The street of the hotel

Let’s start with our street: Laferrière Street, at the beginning of the 19ᵉ century, served the stables of the private mansions of the many bankers who settled in the burgeoning “New Athens” district, particularly Place Saint-Georges, whose surroundings were gradually taken over by the “swallows’ nests”, the “Lorettes” who sought to be noticed by these same bankers. The Arvor Hotel was built around 1850 to be a hotel before becoming the “family home” that we cherish so much!

Turning left onto Laferriere Street, we find a brothel famous for its pornographic screenings in the late 19ᵉ and a Greek Orthodox church.

Museum of Romantic Life

Let’s continue with the “Museum of Romantic Life” to discover the house of Ary Scheffer, decorated in the spirit and style of the time.

On Rue de Clichy, we take a quick look at the billiard room and the statue on the square, the start of “Journey to the end of the night”. Going back down the rue de Clichy, let’s stop in the passage which shelters the theater of the work, whose factotum and actor was during 20 years Antonin Artaud. We pass in front of the offices of SACD, the society of authors and composers.

Rue La Rochefoucault to get to the “Gustave Moreau Museum”. On four levels, the museum presents about 1300 paintings, watercolors and nearly 5000 drawings. Then head to Orleans Square, one of the most romantic squares in New Athens. The square is invisible from the street and represents a high quality architectural ensemble created by an English architect.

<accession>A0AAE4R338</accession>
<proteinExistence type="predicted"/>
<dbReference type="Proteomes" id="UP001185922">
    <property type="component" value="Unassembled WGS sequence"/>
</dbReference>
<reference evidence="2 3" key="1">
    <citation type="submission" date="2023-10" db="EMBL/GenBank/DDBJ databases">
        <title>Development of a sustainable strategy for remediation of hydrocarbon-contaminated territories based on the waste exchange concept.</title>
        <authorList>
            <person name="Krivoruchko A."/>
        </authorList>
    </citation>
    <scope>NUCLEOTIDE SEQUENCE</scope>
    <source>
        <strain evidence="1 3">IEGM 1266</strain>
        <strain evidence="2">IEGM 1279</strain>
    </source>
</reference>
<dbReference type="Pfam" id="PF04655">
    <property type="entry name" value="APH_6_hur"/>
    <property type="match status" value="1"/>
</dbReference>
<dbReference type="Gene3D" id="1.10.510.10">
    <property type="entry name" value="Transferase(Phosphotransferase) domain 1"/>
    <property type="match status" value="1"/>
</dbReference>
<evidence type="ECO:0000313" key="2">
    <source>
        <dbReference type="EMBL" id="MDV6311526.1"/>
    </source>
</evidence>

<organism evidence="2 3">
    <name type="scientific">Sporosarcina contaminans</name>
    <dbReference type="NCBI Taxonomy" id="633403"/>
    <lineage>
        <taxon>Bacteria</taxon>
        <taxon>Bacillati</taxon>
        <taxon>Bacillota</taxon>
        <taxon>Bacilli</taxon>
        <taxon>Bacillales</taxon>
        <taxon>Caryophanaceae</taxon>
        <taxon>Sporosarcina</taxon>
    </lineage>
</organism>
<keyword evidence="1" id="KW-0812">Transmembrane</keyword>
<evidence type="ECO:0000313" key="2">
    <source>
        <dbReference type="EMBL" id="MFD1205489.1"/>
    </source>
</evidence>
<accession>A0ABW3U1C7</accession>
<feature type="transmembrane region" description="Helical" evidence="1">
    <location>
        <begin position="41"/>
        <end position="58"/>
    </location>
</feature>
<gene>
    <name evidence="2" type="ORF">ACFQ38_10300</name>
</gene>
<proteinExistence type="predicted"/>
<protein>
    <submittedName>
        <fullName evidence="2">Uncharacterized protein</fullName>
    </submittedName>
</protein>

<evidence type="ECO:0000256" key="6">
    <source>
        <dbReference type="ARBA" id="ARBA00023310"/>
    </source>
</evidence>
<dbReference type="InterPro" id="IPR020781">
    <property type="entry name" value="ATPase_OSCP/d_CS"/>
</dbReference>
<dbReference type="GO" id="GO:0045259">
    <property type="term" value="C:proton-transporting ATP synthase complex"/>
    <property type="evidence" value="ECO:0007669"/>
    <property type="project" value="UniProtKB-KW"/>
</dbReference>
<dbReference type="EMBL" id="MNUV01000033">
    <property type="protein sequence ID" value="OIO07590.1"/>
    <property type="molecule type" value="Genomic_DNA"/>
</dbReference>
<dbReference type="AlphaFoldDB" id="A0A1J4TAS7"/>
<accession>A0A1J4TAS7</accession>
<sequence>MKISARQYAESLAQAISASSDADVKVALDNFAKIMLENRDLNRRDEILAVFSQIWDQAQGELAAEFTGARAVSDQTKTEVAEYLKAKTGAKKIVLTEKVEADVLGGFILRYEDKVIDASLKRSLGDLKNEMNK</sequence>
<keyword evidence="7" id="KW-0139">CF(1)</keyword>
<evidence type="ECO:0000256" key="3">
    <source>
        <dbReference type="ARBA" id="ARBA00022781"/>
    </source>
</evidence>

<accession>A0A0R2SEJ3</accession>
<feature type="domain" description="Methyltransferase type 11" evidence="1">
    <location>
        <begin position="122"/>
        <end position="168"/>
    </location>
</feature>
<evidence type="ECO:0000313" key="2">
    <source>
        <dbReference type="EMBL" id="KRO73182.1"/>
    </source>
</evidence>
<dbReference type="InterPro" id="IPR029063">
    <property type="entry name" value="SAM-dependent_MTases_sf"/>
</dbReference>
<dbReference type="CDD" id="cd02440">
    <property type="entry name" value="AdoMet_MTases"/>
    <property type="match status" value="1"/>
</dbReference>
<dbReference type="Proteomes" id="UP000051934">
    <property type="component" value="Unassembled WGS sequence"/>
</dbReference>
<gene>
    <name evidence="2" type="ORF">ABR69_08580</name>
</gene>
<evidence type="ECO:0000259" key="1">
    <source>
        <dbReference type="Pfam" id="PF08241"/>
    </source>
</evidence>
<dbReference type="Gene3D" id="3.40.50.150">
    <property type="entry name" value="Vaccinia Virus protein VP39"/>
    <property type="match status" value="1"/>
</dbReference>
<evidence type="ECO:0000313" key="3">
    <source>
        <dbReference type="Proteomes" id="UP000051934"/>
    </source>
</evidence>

Direction rue St Georges. At number 35 Auguste Renoir lived and worked there. Notice the glass roof of his artist’s studio on the top floor. He received the Impressionists there as early as 1774, the year of their famous autumn exhibition. At 8, Degas’ birth house (1834). At 11, the residence of the tycoon Émile de Girardin, whose wife Delphine Gay ran a renowned salon that brought together the cream of the Parisian romantic movement.

The Butte Montmartre

Continue your visit of the district by the butte du Sacré-Coeur, where you can admire the beautiful view of Paris. You can even see the Eiffel Tower. Stroll on the Place du Tertre with its many artists. The Montmartre hill is accessible on foot or by the funicular on its left side.

Once back down from the Butte Montmartre, you can pass by the Place Gustave Toudouze, then go down the rue Henri Monnier. The first on the left is Laferrière Street. In 1842, the poet Stéphane Mallarmé was born at number 12… at number 10 the composer Pascal Dusapin lives and works.

On the 8th, you are back in our charming hotel in Paris!